Classification and external resources
A delusion is commonly defined as a fixed false belief and is used in everyday language to describe a belief that is either false, fanciful or derived from deception. The International Statistical Classification of Diseases and Related Health Problems (most commonly known by the abbreviation ICD) provides codes to classify Diseases The International Statistical Classification of Diseases and Related Health Problems 10th Revision ( ICD -10) is a coding of diseases and signs symptoms abnormal findings The International Statistical Classification of Diseases and Related Health Problems (most commonly known by the abbreviation ICD) provides codes to classify Diseases The following is a list of codes for International Statistical Classification of Diseases and Related Health Problems. See False for other meanings of false FALSE is an esoteric programming language designed by Wouter van Oortmerssen in Belief is the psychological state in which an individual holds a Proposition or Premise to be true Deception (also called beguilement or subterfuge) is the act of convincing another to believe Information that is not true or not the whole truth as in In psychiatry, the definition is necessarily more precise and implies that the belief is pathological (the result of an illness or illness process). Psychiatry is a medical specialty which exists to study, prevent, and treat Mental disorders in Humans Psychiatric Psychopathology is a term which refers to either the study of Mental illness or mental distress or the manifestation of behaviours and experiences which may be indicative Illness (sometimes referred to as ill-health or ail) can be defined as a state of poor Health. As a pathology it is distinct from a belief based on false or incomplete information or certain effects of perception which would more properly be termed an apperception or illusion. In Psychology and the Cognitive sciences perception is the process of attaining awareness or understanding of sensory Information. Apperception (Latin ad + percipere, to perceive has the following meanings In Epistemology, it is "the introspective or reflective An illusion is a distortion of the senses revealing how the Brain normally organizes and interprets sensory stimulation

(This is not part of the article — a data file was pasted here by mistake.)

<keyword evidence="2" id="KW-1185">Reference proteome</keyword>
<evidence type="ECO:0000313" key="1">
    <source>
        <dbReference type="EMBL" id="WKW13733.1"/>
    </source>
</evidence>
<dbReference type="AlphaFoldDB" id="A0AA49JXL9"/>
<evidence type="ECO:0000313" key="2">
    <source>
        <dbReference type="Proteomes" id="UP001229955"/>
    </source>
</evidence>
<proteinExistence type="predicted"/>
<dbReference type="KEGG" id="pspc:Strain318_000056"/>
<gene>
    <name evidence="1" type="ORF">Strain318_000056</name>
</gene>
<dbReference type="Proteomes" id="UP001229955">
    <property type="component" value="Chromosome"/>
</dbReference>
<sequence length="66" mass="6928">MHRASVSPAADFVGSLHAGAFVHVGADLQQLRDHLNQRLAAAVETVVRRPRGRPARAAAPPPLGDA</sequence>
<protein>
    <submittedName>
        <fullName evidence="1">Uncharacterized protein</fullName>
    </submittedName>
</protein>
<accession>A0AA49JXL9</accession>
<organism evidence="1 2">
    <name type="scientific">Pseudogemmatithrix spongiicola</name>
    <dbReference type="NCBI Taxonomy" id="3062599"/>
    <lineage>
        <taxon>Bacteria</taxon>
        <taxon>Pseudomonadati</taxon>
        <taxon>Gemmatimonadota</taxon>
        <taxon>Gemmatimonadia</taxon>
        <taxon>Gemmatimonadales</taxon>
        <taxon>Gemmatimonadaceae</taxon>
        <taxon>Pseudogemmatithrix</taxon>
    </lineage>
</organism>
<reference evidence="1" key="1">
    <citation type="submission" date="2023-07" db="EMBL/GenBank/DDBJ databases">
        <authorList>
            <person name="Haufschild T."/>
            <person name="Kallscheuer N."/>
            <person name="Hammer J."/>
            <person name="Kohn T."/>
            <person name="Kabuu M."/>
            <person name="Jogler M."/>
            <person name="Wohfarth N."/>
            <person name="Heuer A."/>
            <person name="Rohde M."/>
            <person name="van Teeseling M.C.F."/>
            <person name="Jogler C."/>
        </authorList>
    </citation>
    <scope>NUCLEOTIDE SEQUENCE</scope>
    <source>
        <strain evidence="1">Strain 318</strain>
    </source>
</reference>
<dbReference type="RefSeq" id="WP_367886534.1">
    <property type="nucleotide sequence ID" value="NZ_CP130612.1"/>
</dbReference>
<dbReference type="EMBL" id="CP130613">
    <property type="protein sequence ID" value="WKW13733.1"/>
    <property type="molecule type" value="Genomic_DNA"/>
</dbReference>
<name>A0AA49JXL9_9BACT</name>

Delusions typically occur in the context of neurological or mental illness, although they are not tied to any particular disease and have been found to occur in the context of many pathological states (both physical and mental). Mental disorder or mental illness is a psychological or behavioral pattern that occurs in an individual and is thought to cause distress or disability that is not expected as However, they are of particular diagnostic importance in psychotic disorders and particularly in schizophrenia and mania in episodes of bipolar disorder. Psychosis (from the Greek ψυχή "psyche" for mind or soul and -οσις "-osis" for abnormal condition with adjective psychotic Schizophrenia ( from the Greek roots schizein (σχίζειν "to split" and phrēn Mania (from Greek μανία and that from μαίνομαι - mainomai, "to rage to be furious" is a severe medical condition
Although non-specific concepts of madness have been around for several thousand years, the psychiatrist and philosopher Karl Jaspers was the first to define the three main criteria for a belief to be considered delusional in his book General Psychopathology. Karl Theodor Jaspers ( February 23, 1883 – February 26, 1969) was a German Psychiatrist and Philosopher who These criteria are:
These criteria still continue in modern psychiatric diagnosis. In the most recent Diagnostic and Statistical Manual of Mental Disorders, a delusion is defined as:
There is some controversy over this definition, as 'despite what almost everybody else believes' implies that a person who believes something most others do not is a candidate for delusional thought.
The modern definition and Jaspers' original criteria have been criticised, as counter-examples can be shown for every defining feature.
Studies on psychiatric patients have shown that delusions can be seen to vary in intensity and conviction over time which suggests that certainty and incorrigibility are not necessary components of a delusional belief.